The writings of H.L. Mencken — the Sage of Baltimore, the home of Agora Inc. — have been a constant companion for me since the start of my writing life. The brilliance, the language, the insight, the derring-do opinionating, the history, the astounding literacy — it’s all here, and it all flows seemingly without limit. All these features are combined in one mind and life, yet none of these features is the reason why it is important to read Mencken. The most important reason is that Mencken assists in the great struggle to free yourself from intellectual conventions and become a mature observer of the world.
To mature means to gradually let go of dependence on others and to depend on your own resources. It also means to accept responsibility for the judgments you make, and not slough them off on other people. It is the same with thinking. To mature means to break loose from canned forms of thought that you once accepted without question, and instead see the world for what it is. It is the essential step toward living a free life.
Modern American democracy seems to war against this kind of maturation. Take a look at the best-selling political and financial books on the conventional lists. Their goal is to play to your biases, to bring you the comfort of having something you already think reinforced. In politics, it means cheering for party X over party Y on grounds that you accept ideology X over ideology Y. There simply is no large market for people who accept some of each or reject both.
In finance, it means believing that the world is either progressively coming together or falling apart. The evidence to support this either/or proposition is assembled in order to confirm as true what you would otherwise think.
This is the easy path. But it is not obtaining maturity. It is not thinking for yourself. It is dependence. It consists in shaping your thinking to a model forged by others. People who read only this way imagine that they are educating themselves. Actually, they are only gorging themselves on settled conventions.
If we really want to think hard and maturely, we need to encounter ideas that cause some element of discomfort. We need to leave our comfort zones and imagine that perhaps the mob is not as smart as people say. Maybe we can only find the truth of a situation in an opinion that cuts against the grain, is not represented by political party, and departs radically from settled orthodoxies. When we realize this, we enter on the road to intellectual maturity.
The thinkers and writers who can assist in this process are few. When they do appear, they disappear just as quickly for lack of champions. I fear this might be the fate of H.L. Mencken. For decades, he was there to stir the pot and work against mob opinion. This is why he opposed U.S. entry into World War I. This is why he was a literary progressive in times when most people were stuck in the past. This is why he ridiculed Prohibition when the entire Northeast religious and government establishment thought it was a brilliant idea. This is why he never shrank from flailing orthodoxies that were accepted by nearly everyone.
Throughout his career, as soon as he found a solid bloc of champions, he would lose them just as quickly. He was uncomfortable with popularity, assuming it was a sign that he needed to shake things up a bit. For example, by the late 1920s, he was the darling of the literati and the toast of the town. His attacks on the Hoover administration kept him in good graces, but then he turned his eye toward Franklin Roosevelt and ridiculed the New Deal for the monstrosity that it was. His support peeled away, and he once again found himself alone. He further dissented on the second charge for war in his lifetime and permanently fell out of favor.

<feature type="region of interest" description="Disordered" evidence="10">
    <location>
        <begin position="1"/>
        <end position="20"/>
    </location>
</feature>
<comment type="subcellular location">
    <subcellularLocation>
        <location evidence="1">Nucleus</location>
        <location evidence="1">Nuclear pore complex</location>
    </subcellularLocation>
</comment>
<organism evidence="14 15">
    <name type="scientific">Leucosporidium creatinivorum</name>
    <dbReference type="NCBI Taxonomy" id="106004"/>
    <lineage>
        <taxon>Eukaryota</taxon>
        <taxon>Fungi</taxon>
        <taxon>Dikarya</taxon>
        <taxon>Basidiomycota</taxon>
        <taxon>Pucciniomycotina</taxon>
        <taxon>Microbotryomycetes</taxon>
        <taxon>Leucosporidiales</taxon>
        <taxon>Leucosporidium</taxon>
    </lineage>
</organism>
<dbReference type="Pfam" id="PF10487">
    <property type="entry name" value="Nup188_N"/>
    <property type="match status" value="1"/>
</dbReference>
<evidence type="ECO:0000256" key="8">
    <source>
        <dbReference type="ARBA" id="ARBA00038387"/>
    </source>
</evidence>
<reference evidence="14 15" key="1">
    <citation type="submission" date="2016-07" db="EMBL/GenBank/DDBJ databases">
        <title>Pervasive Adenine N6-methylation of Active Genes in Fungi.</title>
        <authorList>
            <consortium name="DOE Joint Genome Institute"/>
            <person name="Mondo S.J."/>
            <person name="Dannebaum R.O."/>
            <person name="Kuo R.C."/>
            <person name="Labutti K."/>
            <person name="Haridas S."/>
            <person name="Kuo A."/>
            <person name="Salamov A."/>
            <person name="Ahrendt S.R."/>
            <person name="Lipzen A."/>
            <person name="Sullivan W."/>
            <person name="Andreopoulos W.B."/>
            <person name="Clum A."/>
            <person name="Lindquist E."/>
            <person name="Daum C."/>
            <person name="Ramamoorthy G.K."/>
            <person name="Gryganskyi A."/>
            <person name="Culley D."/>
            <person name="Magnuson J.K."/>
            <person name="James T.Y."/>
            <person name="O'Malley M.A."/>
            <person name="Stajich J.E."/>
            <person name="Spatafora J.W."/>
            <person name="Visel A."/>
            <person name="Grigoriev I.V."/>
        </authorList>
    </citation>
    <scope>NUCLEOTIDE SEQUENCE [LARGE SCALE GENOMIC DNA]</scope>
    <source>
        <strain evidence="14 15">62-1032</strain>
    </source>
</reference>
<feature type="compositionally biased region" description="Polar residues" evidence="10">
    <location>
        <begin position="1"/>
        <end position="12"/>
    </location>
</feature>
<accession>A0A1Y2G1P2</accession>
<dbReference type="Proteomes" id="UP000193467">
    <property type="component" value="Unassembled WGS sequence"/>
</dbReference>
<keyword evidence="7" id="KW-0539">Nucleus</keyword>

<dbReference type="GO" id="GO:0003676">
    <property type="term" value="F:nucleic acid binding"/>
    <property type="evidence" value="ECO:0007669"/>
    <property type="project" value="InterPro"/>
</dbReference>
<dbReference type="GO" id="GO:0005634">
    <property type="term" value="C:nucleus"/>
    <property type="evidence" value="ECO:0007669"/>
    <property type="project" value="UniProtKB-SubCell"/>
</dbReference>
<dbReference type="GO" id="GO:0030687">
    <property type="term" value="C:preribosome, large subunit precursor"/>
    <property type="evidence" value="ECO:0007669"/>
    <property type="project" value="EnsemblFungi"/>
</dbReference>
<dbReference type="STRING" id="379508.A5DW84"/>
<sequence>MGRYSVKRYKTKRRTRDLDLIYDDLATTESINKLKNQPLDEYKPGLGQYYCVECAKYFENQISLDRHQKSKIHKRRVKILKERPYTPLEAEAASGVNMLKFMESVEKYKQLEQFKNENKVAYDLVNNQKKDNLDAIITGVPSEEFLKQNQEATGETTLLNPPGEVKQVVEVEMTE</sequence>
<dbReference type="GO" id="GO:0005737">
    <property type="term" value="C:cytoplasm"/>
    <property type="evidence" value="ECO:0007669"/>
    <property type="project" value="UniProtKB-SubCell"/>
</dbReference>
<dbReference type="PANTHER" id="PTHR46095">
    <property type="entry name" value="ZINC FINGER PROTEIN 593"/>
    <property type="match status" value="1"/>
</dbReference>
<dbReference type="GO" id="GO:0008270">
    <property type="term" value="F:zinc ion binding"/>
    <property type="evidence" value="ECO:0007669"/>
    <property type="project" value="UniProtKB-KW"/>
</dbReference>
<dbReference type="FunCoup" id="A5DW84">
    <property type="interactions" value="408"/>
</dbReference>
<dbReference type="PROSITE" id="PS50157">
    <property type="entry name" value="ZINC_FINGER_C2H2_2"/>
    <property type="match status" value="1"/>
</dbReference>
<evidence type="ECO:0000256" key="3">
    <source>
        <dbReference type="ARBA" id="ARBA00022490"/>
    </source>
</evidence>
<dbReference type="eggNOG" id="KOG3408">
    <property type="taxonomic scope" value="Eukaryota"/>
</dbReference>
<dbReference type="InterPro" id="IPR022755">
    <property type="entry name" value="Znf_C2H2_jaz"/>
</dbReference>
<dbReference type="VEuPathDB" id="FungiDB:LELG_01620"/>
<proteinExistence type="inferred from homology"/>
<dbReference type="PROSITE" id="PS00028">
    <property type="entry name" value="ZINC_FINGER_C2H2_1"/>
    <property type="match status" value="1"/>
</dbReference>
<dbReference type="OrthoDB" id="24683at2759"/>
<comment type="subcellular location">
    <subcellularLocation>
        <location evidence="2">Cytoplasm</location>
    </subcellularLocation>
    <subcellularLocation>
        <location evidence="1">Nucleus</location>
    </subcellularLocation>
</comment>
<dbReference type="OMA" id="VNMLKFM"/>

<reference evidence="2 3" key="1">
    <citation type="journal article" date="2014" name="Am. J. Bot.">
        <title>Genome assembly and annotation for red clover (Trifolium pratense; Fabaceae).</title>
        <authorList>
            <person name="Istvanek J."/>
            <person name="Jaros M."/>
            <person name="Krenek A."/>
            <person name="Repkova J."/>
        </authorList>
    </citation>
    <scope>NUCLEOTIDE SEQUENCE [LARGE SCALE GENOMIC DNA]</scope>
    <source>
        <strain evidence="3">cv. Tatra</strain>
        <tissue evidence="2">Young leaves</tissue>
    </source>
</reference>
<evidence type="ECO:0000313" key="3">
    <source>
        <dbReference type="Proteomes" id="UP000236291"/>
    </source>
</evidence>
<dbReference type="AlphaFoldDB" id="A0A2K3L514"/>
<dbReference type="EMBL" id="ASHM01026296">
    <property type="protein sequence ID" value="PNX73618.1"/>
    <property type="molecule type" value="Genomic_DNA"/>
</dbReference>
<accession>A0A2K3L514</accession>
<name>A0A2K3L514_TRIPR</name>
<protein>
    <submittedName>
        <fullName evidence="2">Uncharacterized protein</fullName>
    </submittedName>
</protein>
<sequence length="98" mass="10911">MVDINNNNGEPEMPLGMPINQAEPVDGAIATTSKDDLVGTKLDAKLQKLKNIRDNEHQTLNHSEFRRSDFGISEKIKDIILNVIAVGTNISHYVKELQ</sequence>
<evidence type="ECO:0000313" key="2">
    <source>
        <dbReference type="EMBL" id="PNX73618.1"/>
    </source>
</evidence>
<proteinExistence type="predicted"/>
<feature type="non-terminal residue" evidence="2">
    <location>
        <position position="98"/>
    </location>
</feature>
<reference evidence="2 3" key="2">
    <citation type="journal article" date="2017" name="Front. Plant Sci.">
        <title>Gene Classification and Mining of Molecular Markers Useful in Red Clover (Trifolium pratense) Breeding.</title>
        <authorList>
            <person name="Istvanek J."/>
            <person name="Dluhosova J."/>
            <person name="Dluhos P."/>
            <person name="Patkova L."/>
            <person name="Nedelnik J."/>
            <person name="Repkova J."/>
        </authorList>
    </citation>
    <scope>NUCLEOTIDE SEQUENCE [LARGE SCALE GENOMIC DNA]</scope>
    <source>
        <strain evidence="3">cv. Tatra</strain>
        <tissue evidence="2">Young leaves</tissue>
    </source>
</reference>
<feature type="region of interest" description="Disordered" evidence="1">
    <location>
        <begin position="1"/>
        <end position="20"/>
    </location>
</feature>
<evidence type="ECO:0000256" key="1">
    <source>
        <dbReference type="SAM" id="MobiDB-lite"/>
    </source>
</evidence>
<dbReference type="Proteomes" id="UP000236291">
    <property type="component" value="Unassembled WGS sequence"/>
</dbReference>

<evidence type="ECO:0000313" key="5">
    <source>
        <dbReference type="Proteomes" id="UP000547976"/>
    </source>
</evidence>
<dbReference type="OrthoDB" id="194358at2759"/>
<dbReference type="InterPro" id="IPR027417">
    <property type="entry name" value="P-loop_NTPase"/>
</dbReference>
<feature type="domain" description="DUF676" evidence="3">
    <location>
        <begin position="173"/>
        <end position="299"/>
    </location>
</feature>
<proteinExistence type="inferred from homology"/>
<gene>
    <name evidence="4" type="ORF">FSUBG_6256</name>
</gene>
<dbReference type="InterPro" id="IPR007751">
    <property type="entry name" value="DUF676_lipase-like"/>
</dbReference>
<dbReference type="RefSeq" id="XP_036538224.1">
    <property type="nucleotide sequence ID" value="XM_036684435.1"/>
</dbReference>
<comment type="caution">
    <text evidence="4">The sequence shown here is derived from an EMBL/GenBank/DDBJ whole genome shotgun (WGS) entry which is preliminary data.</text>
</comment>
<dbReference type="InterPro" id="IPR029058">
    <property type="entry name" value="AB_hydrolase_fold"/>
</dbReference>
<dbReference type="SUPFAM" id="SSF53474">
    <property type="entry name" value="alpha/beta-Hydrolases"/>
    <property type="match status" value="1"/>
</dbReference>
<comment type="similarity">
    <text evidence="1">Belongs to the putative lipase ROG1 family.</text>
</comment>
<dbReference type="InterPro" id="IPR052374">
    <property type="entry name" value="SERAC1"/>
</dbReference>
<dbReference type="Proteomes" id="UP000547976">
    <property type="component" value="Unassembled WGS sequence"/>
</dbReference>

Mencken was a champion of the individual, of rationality, of the human mind in a century of collectivism of many sorts. This is why he seriously doubted that individualism could triumph in an era of mass political and religious manias. As his American Credo showed, he understood American culture as few others before or since have. He loved this country and its multifarious cultures, but he also saw that there was an intractable problem that would prevent America from ever achieving its hope. That flaw he summed up with the word “puritanism.” He was referring not so much to a narrow religious sect, but to an outlook on life that sought the destruction of sin and imperfection and, in so doing, warred against human volition and freedom itself.
Mencken never sought to bring comfort to his readers. He sought to disturb and dislodge biases, pointing to uncomfortable truths about the world around us. In this sense, he was one of the few truly independent thinkers of the last century. He left a mighty legacy that allows us to study under him — not so much the specifics of what he said, but rather how he thought. Everyone who seeks to live a freer, happier, and more prosperous life can now look to him as an example of what it means to exercise truly independent thinking. To be his student means to be grounded even as those around you are being buffeted about by the winds of public opinion and political manipulation.
It’s all summed up in the revolutionary idea of Mencken’s core credo: “I believe that it is better to tell the truth than a lie. I believe it is better to be free than to be a slave. And I believe it is better to know than to be ignorant.”